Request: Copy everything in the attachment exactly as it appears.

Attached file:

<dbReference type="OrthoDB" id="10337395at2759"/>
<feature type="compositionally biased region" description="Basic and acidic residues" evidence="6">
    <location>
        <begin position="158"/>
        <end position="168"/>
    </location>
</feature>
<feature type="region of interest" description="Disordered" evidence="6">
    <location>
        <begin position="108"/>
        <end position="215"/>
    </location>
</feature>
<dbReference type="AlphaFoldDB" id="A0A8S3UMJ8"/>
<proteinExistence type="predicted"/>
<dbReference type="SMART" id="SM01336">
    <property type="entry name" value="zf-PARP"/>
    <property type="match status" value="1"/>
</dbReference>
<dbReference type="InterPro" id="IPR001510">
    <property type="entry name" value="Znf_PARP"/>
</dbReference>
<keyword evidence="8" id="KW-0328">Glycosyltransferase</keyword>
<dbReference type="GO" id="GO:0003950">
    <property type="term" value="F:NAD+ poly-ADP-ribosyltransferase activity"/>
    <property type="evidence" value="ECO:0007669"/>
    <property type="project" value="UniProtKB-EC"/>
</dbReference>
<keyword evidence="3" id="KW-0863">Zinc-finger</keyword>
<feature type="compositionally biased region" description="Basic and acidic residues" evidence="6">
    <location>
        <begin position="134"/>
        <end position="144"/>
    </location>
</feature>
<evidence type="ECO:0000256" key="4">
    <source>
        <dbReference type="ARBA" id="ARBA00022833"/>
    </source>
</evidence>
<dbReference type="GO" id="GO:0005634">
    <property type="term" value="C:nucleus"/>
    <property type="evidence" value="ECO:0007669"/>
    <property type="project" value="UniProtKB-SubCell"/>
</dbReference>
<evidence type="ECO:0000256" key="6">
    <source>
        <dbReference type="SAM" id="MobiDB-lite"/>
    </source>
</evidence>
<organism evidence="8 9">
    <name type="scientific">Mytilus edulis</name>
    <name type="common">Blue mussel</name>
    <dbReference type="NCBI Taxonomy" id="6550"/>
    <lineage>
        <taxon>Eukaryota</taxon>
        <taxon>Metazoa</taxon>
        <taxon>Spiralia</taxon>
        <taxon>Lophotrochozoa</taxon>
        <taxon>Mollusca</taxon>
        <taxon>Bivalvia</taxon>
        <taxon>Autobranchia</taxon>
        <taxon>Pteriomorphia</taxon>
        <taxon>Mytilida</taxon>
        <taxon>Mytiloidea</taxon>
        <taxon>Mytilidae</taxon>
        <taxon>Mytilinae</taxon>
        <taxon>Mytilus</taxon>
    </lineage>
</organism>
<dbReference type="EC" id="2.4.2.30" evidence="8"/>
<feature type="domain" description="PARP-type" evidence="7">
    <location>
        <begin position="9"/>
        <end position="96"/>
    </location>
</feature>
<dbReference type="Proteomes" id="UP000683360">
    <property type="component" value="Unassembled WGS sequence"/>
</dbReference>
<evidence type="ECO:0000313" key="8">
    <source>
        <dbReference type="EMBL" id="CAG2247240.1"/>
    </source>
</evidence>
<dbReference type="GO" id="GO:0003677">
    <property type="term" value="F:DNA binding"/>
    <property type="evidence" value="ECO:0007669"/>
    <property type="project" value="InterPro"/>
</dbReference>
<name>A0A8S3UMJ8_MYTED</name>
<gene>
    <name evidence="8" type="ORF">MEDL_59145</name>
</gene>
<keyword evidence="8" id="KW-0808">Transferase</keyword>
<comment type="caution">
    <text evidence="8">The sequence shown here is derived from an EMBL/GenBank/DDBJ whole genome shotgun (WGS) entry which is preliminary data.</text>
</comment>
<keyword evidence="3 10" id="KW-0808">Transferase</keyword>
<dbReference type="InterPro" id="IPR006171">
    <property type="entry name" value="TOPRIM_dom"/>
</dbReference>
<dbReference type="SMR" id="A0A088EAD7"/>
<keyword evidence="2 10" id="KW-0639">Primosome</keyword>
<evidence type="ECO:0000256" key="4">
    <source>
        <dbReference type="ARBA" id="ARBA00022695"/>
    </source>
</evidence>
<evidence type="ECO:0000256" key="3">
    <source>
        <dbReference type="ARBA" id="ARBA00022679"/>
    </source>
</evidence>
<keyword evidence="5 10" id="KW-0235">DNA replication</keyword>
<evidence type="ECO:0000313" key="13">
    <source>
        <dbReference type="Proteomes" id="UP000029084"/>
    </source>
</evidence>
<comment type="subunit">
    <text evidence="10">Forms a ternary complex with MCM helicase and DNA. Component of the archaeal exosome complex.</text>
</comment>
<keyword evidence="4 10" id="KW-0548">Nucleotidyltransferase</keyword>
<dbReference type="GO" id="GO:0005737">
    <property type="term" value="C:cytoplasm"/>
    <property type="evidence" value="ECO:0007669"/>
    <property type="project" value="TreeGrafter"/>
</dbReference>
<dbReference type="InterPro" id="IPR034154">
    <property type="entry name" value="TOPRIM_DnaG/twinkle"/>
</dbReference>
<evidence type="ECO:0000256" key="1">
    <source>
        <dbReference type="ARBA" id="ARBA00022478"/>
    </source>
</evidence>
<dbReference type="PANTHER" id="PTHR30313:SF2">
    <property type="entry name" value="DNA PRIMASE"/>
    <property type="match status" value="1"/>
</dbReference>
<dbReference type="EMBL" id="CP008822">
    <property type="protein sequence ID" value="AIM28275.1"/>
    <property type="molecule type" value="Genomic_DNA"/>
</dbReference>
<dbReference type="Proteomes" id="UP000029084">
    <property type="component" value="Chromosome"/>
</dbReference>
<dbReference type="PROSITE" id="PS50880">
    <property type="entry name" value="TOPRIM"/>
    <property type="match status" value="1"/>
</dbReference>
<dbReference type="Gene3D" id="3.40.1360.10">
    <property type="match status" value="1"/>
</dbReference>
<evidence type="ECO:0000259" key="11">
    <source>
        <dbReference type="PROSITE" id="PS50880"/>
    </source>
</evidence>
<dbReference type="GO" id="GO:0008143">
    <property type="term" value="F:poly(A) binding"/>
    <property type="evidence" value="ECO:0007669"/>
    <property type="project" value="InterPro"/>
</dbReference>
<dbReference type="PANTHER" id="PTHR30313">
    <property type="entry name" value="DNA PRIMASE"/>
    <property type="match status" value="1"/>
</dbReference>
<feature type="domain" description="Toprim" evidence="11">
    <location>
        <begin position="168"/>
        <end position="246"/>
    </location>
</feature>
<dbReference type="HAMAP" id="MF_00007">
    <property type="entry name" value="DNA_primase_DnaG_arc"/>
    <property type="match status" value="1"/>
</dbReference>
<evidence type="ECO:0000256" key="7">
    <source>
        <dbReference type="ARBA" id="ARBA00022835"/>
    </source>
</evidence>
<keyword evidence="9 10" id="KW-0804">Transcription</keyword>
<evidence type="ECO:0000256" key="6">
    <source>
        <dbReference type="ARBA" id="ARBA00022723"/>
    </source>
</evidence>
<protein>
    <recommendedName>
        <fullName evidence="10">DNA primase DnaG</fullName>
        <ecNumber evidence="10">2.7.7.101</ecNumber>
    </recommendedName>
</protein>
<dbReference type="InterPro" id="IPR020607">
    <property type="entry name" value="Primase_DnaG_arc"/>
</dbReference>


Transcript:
<dbReference type="OrthoDB" id="10337395at2759"/>
<feature type="compositionally biased region" description="Basic and acidic residues" evidence="6">
    <location>
        <begin position="158"/>
        <end position="168"/>
    </location>
</feature>
<feature type="region of interest" description="Disordered" evidence="6">
    <location>
        <begin position="108"/>
        <end position="215"/>
    </location>
</feature>
<dbReference type="AlphaFoldDB" id="A0A8S3UMJ8"/>
<proteinExistence type="predicted"/>
<dbReference type="SMART" id="SM01336">
    <property type="entry name" value="zf-PARP"/>
    <property type="match status" value="1"/>
</dbReference>
<dbReference type="InterPro" id="IPR001510">
    <property type="entry name" value="Znf_PARP"/>
</dbReference>
<keyword evidence="8" id="KW-0328">Glycosyltransferase</keyword>
<dbReference type="GO" id="GO:0003950">
    <property type="term" value="F:NAD+ poly-ADP-ribosyltransferase activity"/>
    <property type="evidence" value="ECO:0007669"/>
    <property type="project" value="UniProtKB-EC"/>
</dbReference>
<keyword evidence="3" id="KW-0863">Zinc-finger</keyword>
<feature type="compositionally biased region" description="Basic and acidic residues" evidence="6">
    <location>
        <begin position="134"/>
        <end position="144"/>
    </location>
</feature>
<evidence type="ECO:0000256" key="4">
    <source>
        <dbReference type="ARBA" id="ARBA00022833"/>
    </source>
</evidence>
<dbReference type="GO" id="GO:0005634">
    <property type="term" value="C:nucleus"/>
    <property type="evidence" value="ECO:0007669"/>
    <property type="project" value="UniProtKB-SubCell"/>
</dbReference>
<evidence type="ECO:0000256" key="6">
    <source>
        <dbReference type="SAM" id="MobiDB-lite"/>
    </source>
</evidence>
<organism evidence="8 9">
    <name type="scientific">Mytilus edulis</name>
    <name type="common">Blue mussel</name>
    <dbReference type="NCBI Taxonomy" id="6550"/>
    <lineage>
        <taxon>Eukaryota</taxon>
        <taxon>Metazoa</taxon>
        <taxon>Spiralia</taxon>
        <taxon>Lophotrochozoa</taxon>
        <taxon>Mollusca</taxon>
        <taxon>Bivalvia</taxon>
        <taxon>Autobranchia</taxon>
        <taxon>Pteriomorphia</taxon>
        <taxon>Mytilida</taxon>
        <taxon>Mytiloidea</taxon>
        <taxon>Mytilidae</taxon>
        <taxon>Mytilinae</taxon>
        <taxon>Mytilus</taxon>
    </lineage>
</organism>
<dbReference type="EC" id="2.4.2.30" evidence="8"/>
<feature type="domain" description="PARP-type" evidence="7">
    <location>
        <begin position="9"/>
        <end position="96"/>
    </location>
</feature>
<dbReference type="Proteomes" id="UP000683360">
    <property type="component" value="Unassembled WGS sequence"/>
</dbReference>
<evidence type="ECO:0000313" key="8">
    <source>
        <dbReference type="EMBL" id="CAG2247240.1"/>
    </source>
</evidence>
<dbReference type="GO" id="GO:0003677">
    <property type="term" value="F:DNA binding"/>
    <property type="evidence" value="ECO:0007669"/>
    <property type="project" value="InterPro"/>
</dbReference>
<name>A0A8S3UMJ8_MYTED</name>
<gene>
    <name evidence="8" type="ORF">MEDL_59145</name>
</gene>
<keyword evidence="8" id="KW-0808">Transferase</keyword>
<comment type="caution">
    <text evidence="8">The sequence shown here is derived from an EMBL/GenBank/DDBJ whole genome shotgun (WGS) entry which is preliminary data.</text>
</comment>
<keyword evidence="3 10" id="KW-0808">Transferase</keyword>
<dbReference type="InterPro" id="IPR006171">
    <property type="entry name" value="TOPRIM_dom"/>
</dbReference>
<dbReference type="SMR" id="A0A088EAD7"/>
<keyword evidence="2 10" id="KW-0639">Primosome</keyword>
<evidence type="ECO:0000256" key="4">
    <source>
        <dbReference type="ARBA" id="ARBA00022695"/>
    </source>
</evidence>
<evidence type="ECO:0000256" key="3">
    <source>
        <dbReference type="ARBA" id="ARBA00022679"/>
    </source>
</evidence>
<keyword evidence="5 10" id="KW-0235">DNA replication</keyword>
<evidence type="ECO:0000313" key="13">
    <source>
        <dbReference type="Proteomes" id="UP000029084"/>
    </source>
</evidence>
<comment type="subunit">
    <text evidence="10">Forms a ternary complex with MCM helicase and DNA. Component of the archaeal exosome complex.</text>
</comment>
<keyword evidence="4 10" id="KW-0548">Nucleotidyltransferase</keyword>
<dbReference type="GO" id="GO:0005737">
    <property type="term" value="C:cytoplasm"/>
    <property type="evidence" value="ECO:0007669"/>
    <property type="project" value="TreeGrafter"/>
</dbReference>
<dbReference type="InterPro" id="IPR034154">
    <property type="entry name" value="TOPRIM_DnaG/twinkle"/>
</dbReference>
<evidence type="ECO:0000256" key="1">
    <source>
        <dbReference type="ARBA" id="ARBA00022478"/>
    </source>
</evidence>
<dbReference type="PANTHER" id="PTHR30313:SF2">
    <property type="entry name" value="DNA PRIMASE"/>
    <property type="match status" value="1"/>
</dbReference>
<dbReference type="EMBL" id="CP008822">
    <property type="protein sequence ID" value="AIM28275.1"/>
    <property type="molecule type" value="Genomic_DNA"/>
</dbReference>
<dbReference type="Proteomes" id="UP000029084">
    <property type="component" value="Chromosome"/>
</dbReference>
<dbReference type="PROSITE" id="PS50880">
    <property type="entry name" value="TOPRIM"/>
    <property type="match status" value="1"/>
</dbReference>
<dbReference type="Gene3D" id="3.40.1360.10">
    <property type="match status" value="1"/>
</dbReference>
<evidence type="ECO:0000259" key="11">
    <source>
        <dbReference type="PROSITE" id="PS50880"/>
    </source>
</evidence>
<dbReference type="GO" id="GO:0008143">
    <property type="term" value="F:poly(A) binding"/>
    <property type="evidence" value="ECO:0007669"/>
    <property type="project" value="InterPro"/>
</dbReference>
<dbReference type="PANTHER" id="PTHR30313">
    <property type="entry name" value="DNA PRIMASE"/>
    <property type="match status" value="1"/>
</dbReference>
<feature type="domain" description="Toprim" evidence="11">
    <location>
        <begin position="168"/>
        <end position="246"/>
    </location>
</feature>
<dbReference type="HAMAP" id="MF_00007">
    <property type="entry name" value="DNA_primase_DnaG_arc"/>
    <property type="match status" value="1"/>
</dbReference>
<evidence type="ECO:0000256" key="7">
    <source>
        <dbReference type="ARBA" id="ARBA00022835"/>
    </source>
</evidence>
<keyword evidence="9 10" id="KW-0804">Transcription</keyword>
<evidence type="ECO:0000256" key="6">
    <source>
        <dbReference type="ARBA" id="ARBA00022723"/>
    </source>
</evidence>
<protein>
    <recommendedName>
        <fullName evidence="10">DNA primase DnaG</fullName>
        <ecNumber evidence="10">2.7.7.101</ecNumber>
    </recommendedName>
</protein>
<dbReference type="InterPro" id="IPR020607">
    <property type="entry name" value="Primase_DnaG_arc"/>
</dbReference>